Giri “resigns” to a draw in the second playoff game. | Photo: Maria Emelianova/Chess.com
On Sunday Magnus Carlsen won the Tata Steel Chess Tournament for a record sixth time. The Norwegian grandmaster tied for first place with Anish Giri and then beat the local hero 1.5-0.5 in a blitz playoff. Vidit Santosh Gujrathi won the challengers group and qualified for the 2019 Masters.
“It is huge for me obviously,” said Carlsen moments after a historic victory in Wijk aan Zee. “This is one of the top tournaments, not just right now but of all times. Having the record here, especially after such a bad spell that I’ve had, it’s amazing.”
Although he ended it on a high note by winning the world blitz in Riyadh, the world champion was determined to leave the demons from 2017 behind and start the new year with a fresh mind.
Carlsen has been generous with smiles over the past two weeks like he has been generous with giving interviews during this tournament. A good mood tends to lead to good chess.
“Mr Six” Magnus Carlsen. | Photo: Maria Emelianova/Chess.com
Carlsen took his good blitz form into 2018 by winning the Chess.com Speed Chess Championship, then won three games in the PRO Chess League but obviously, his win in Wijk aan Zee is of completely different proportions.
He won his first super tournament in 1.5 years—we have to back to Bilbao 2016 for his last victory. The world champion is now the first player in history to have won Wijk aan Zee six times; Viswanathan Anand was playing for the same record this year. (Anand rightly noted that speaking about these records is now a bit more complicated because the tournament didn’t use to have a playoff until last year!)
Since it is @MagnusCarlsen's record sixth @TataSteelChess victory, I could save time by retweeting previous congratulations. But winning supertournaments never gets old, so neither should the tweets! https://t.co/J5dZ94U0Cm
— Garry Kasparov (@Kasparov63) January 28, 2018
In the long history of this tournament, which was first held in 1938, Max Euwe, Levon Aronian, Viktor Korchnoi and Lajos Portisch got four titles. Only four players won three times: Johannes Donner, Efim Geller, Garry Kasparov and John Nunn.
Carlsen, obviously in an excellent mood at the press conference. | Photo: Maria Emelianova/Chess.com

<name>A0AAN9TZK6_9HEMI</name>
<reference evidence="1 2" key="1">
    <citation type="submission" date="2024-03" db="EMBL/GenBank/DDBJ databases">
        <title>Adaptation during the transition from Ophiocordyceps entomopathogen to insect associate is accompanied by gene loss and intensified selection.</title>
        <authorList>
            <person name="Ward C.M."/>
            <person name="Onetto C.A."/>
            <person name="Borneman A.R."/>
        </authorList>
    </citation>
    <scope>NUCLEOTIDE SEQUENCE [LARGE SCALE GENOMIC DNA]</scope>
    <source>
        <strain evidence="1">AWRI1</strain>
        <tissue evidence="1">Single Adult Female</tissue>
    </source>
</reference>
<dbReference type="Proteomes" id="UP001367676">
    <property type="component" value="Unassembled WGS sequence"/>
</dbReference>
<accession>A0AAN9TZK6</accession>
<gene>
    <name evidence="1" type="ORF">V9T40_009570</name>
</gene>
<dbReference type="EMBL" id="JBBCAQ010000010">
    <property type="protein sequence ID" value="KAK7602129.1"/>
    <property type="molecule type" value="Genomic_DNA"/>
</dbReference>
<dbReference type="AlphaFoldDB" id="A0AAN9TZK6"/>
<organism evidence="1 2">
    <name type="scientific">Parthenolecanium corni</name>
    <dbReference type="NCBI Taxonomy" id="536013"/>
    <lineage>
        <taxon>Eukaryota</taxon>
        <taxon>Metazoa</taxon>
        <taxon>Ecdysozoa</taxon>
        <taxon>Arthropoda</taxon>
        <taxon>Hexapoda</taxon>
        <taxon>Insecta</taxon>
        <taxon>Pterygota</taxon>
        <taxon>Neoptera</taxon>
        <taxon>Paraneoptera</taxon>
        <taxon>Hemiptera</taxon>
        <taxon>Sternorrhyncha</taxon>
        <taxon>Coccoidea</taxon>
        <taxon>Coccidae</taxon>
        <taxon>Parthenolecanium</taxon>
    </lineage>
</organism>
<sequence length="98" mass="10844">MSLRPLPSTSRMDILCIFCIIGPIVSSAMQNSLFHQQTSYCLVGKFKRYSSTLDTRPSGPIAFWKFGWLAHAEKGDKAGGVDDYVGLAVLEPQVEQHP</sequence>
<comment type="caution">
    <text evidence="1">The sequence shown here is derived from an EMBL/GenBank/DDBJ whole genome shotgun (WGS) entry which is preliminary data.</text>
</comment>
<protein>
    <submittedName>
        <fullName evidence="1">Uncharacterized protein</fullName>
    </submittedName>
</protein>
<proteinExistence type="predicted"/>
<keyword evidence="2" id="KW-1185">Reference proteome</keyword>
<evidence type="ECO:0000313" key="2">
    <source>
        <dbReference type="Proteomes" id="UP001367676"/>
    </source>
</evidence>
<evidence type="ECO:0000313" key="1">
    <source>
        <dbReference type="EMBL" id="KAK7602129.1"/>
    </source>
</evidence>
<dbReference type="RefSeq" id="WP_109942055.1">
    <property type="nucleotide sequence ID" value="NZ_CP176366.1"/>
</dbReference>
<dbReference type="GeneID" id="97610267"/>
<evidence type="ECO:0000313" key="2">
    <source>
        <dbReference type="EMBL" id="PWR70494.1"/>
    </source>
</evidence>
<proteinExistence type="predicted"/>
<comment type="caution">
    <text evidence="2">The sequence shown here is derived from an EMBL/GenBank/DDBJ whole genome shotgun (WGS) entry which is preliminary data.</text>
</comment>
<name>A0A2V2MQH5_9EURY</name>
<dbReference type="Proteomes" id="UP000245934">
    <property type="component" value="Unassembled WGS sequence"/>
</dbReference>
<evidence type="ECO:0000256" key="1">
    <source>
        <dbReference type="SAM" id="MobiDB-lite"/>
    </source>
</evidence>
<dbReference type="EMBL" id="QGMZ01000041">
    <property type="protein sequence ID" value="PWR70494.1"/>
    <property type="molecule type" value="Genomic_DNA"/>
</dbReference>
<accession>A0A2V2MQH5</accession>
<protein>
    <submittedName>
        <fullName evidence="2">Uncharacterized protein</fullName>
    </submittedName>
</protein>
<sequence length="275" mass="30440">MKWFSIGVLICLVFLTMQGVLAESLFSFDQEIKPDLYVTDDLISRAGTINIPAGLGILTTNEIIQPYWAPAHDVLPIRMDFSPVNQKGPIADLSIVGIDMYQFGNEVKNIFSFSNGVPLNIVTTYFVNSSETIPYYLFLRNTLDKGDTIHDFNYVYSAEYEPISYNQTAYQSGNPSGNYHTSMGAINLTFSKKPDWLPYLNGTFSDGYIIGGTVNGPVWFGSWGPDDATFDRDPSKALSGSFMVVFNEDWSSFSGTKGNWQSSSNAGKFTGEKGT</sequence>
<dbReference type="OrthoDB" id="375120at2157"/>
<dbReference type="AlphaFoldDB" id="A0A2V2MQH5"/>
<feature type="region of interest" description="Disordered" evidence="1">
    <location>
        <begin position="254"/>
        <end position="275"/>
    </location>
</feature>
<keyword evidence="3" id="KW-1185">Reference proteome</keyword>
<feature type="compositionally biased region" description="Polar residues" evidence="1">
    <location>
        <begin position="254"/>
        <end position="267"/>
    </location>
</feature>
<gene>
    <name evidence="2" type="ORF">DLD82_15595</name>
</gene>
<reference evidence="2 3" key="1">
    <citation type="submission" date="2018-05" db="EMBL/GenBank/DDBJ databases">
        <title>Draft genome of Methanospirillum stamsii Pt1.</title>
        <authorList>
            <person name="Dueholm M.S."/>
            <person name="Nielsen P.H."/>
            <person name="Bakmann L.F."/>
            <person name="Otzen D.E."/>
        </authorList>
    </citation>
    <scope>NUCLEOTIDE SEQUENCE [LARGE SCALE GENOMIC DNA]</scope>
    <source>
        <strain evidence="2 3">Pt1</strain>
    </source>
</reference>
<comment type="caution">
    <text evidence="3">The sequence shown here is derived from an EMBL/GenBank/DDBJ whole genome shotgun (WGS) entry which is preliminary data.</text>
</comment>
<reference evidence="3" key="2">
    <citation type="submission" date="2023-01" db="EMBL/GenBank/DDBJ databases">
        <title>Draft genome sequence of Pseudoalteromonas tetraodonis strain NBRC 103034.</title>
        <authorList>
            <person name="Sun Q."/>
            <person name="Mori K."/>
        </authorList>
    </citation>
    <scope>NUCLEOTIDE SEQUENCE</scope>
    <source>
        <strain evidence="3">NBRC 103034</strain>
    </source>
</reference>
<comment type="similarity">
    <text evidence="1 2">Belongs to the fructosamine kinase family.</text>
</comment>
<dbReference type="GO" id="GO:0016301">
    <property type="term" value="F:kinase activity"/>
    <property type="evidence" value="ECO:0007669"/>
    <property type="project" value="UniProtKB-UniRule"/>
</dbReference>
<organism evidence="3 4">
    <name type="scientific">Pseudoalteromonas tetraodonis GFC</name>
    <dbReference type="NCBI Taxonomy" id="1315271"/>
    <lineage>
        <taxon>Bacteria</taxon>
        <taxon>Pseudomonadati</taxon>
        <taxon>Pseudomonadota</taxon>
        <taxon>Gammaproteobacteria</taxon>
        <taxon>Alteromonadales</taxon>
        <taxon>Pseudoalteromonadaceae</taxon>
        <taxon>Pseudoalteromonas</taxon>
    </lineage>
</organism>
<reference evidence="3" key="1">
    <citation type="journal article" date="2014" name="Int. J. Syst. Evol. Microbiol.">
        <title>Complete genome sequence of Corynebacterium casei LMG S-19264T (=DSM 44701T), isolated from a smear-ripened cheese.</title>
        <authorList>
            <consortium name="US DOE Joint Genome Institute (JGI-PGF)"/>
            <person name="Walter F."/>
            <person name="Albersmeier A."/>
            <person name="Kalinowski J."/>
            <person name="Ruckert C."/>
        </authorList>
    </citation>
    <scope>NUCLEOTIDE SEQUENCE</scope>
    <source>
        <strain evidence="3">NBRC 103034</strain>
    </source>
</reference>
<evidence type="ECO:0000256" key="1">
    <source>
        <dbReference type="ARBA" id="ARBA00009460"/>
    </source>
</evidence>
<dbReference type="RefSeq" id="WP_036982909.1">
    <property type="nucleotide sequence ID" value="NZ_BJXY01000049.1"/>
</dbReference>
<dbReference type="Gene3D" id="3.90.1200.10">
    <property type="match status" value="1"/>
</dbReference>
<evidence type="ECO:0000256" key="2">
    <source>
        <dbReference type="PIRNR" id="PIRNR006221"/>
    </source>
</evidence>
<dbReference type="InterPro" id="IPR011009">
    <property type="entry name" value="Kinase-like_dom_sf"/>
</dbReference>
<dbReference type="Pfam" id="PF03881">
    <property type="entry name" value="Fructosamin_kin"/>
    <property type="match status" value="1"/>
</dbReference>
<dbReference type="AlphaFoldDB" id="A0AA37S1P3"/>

The tournament, however, was not a one-man story. The 80th edition also marked the return of Anish Giri to the highest level. Two years ago the Dutchman was a consistent top 5 player, but he started this tournament as the world number 15.
In Wijk aan Zee, Giri won 25 Elo points and is back in the world’s top 10. Carlsen is back to having a comfortable lead over the other top players.
The live ratings top 10 after the Tata Steel Chess Tournament. Source: 2700chess.com
Like Carlsen, Giri achieved plus five this year—a magnificent score that would have won the tournament in many previous editions. Last year the organizers introduced a playoff (which wasn’t needed then), but they might have regretted that decision this year. “Giri joint winner with Carlsen” sounds better in Dutch than “Giri just misses out on Wijk aan Zee title,” which news service Teletekst prominently headlined today.
Giri came super close to winning the tournament, but Jan Timman’s 1985 record still stands. | Photo: Maria Emelianova/Chess.com
It was a playoff with Carlsen that stood between Giri and tournament victory, and this hurdle was too high. The Norwegian, who hadn’t lost a single playoff he played in over a decade, was simply too good.
Giri tried to joke his nerves away (“The pressure is on him. Also if I win I’ll probably write something incredibly nasty about him on Twitter, so he’s probably absolutely terrified about that possibility!”) and the Dutchman did seem quite concentrated in front of a home crowd, but that wasn’t enough today.
The start of the playoff between Carlsen and Giri. | Photo: Maria Emelianova/Chess.com
Game one was a “vintage Carlsen” victory. Afterward, GM Danny King used an apt description for the winner: “The Master of Transition.” How many players would have gone for 30.e4 in a blitz game?